It jiggled with every vibration of the table. That thing on my plate was out to get me. No way was I going to eat something known as the slug of the sea. It had brown leathery skin, coated in the oil of the sauce. When the light caught it just right, it looked like freshly formed obsidian. I stared at it knowing that if it had eyes, it would be staring right back.

“Just eat it! It’s a delicacy! You know how much it costs? You know how many poor children in China would kill to eat the way you do?” my mom screeched in Mandarin, her eyes gleaming with anger.

“No, I don’t. If it matters so much to you, ship it to them!” My mom looked at me bewildered. I knew she couldn’t understand me, but I said it in English anyways, just to spite her. Though she had no idea what I said, she knew it wasn’t good. She wouldn’t let me leave the table after that. Not until I finished every last bit of the sea cucumber, and all the extra helpings put on my plate.

I straddle the line between the American world and the Chinese world. Every morning, I wake up to go to my predominantly white high school. There, I am American. I speak American. I think American. I do everything as an American would. After school, I go to work at Rancatore’s. Even there, I serve American food. I scoop cake batter ice cream. I blend black-and-white frappes. I brew butterscotch lattes. All the things foreign to my Chinese culture. But once I am home, I am Chinese. Period. My parents demand that I speak Mandarin, even though my vocabulary is limited. I can barely communicate with them and when I try, I sometimes get so frustrated I just recoil into my shell of solitude.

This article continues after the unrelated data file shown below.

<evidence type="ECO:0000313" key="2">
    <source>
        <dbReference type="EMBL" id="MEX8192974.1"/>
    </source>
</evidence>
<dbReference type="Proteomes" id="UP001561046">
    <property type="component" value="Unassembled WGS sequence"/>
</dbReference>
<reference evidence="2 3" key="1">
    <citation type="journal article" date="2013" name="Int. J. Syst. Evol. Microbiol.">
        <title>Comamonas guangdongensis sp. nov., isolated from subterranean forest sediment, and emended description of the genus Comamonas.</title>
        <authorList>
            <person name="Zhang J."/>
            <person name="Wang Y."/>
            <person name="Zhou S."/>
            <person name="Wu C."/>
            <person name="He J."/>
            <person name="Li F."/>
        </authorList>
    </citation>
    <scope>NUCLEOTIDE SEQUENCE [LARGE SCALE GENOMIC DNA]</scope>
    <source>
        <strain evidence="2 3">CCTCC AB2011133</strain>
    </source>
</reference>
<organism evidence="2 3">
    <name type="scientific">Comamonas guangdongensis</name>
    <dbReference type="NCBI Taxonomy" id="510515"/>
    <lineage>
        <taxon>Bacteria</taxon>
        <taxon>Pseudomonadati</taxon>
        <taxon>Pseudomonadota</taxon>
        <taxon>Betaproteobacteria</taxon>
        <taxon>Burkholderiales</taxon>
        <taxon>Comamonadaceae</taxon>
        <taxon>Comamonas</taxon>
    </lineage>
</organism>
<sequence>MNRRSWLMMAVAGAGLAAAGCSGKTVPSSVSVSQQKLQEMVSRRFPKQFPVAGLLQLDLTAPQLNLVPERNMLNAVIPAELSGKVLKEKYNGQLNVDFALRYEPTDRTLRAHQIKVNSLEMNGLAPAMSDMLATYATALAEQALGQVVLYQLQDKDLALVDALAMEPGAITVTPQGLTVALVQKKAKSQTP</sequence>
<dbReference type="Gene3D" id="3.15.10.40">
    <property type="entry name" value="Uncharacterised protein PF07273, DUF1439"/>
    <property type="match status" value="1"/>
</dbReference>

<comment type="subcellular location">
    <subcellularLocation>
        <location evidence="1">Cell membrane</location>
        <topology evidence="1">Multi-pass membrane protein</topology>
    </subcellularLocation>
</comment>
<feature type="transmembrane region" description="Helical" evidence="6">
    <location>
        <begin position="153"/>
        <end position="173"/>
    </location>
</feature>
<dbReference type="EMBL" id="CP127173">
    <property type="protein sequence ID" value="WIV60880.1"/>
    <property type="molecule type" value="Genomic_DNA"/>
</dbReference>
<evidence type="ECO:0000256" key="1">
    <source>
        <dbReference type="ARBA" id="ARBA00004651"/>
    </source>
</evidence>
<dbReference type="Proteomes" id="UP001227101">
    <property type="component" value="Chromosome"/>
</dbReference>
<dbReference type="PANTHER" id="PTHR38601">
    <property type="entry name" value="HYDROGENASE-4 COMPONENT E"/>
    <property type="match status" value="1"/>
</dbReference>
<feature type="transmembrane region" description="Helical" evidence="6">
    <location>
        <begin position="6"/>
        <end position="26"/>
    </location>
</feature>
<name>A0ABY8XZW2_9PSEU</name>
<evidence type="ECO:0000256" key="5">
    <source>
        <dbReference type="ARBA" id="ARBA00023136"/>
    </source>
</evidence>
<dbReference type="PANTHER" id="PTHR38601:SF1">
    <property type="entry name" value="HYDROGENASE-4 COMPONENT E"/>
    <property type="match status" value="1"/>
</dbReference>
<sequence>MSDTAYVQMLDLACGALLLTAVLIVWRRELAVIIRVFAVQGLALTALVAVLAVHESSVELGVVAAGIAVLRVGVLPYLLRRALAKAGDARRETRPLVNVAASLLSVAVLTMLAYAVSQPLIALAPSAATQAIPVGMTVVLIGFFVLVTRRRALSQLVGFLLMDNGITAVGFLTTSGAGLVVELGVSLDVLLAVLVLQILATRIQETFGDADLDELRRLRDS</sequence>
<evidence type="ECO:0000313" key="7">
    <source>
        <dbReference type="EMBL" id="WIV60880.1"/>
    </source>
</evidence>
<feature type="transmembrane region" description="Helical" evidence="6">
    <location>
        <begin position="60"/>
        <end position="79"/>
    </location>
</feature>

So why do I persist? Why don’t I just give up on my parents? Because they never gave up on me.

My father immigrated to the United States 22 years ago. He came here because it was the land of the free, the world’s melting pot, the only place where a farm boy who never finished grade school could aspire to be something else. Since neither my parents nor my aunt could afford housing on their own, they pooled their money together and bought a cramped yellow house. I live in a two-bedroom, two-bathroom house with my immediate family of five, and my aunt’s family of four. I slept in my parents’ room until I was ten. Both my parents work long hours in restaurants. I see them at most, four hours a day. Once they pass through those swinging doors into the restaurant kitchen, it’s a completely different world. My father would come home with huge gashes on his fingers from chopping scallions, or splotches where oil had burned off his skin. He would walk into the house ready to show me the battle wound he had incurred that day. My parents’ pay could barely sustain a family of five. When we went grocery shopping, my mom loved going to the section with the dented cans to find unsuspecting treasures. When we went clothing shopping, we always ended up in the clearance section with the imperfect garments. My sisters and I would go to school wearing matching sweat suits from Taiwan, with graphics of Hello Kitty and Pokémon. For all I knew, my childhood was normal.

Since growing up, my parents tell me how much of a foreigner I am. Even my Chinese school teacher use to say that I spoke Chinese with an American accent, which was pretty humiliating. I used to pray at a Buddhist temple on Sundays while every other kid went to church. At the dinner table, my parents stick fish heads in their mouths and spit out only the carcass while other parents eat boneless fish fillets. My worlds clash at every possible moment. It is sometimes difficult to find a harmonious balance between my Chinese heritage and my American upbringing.

I would be a different person without both and I can’t help but appreciate my “Chimerican” life. The next time my mom offers me dried chicken tongue, or coagulated pigs’ blood, or periwinkles we would hand-pick from the beach, I’ll stare into her eyes, unafraid of whatever disgusting thing is on my plate, and I’ll tell her, I’m ready.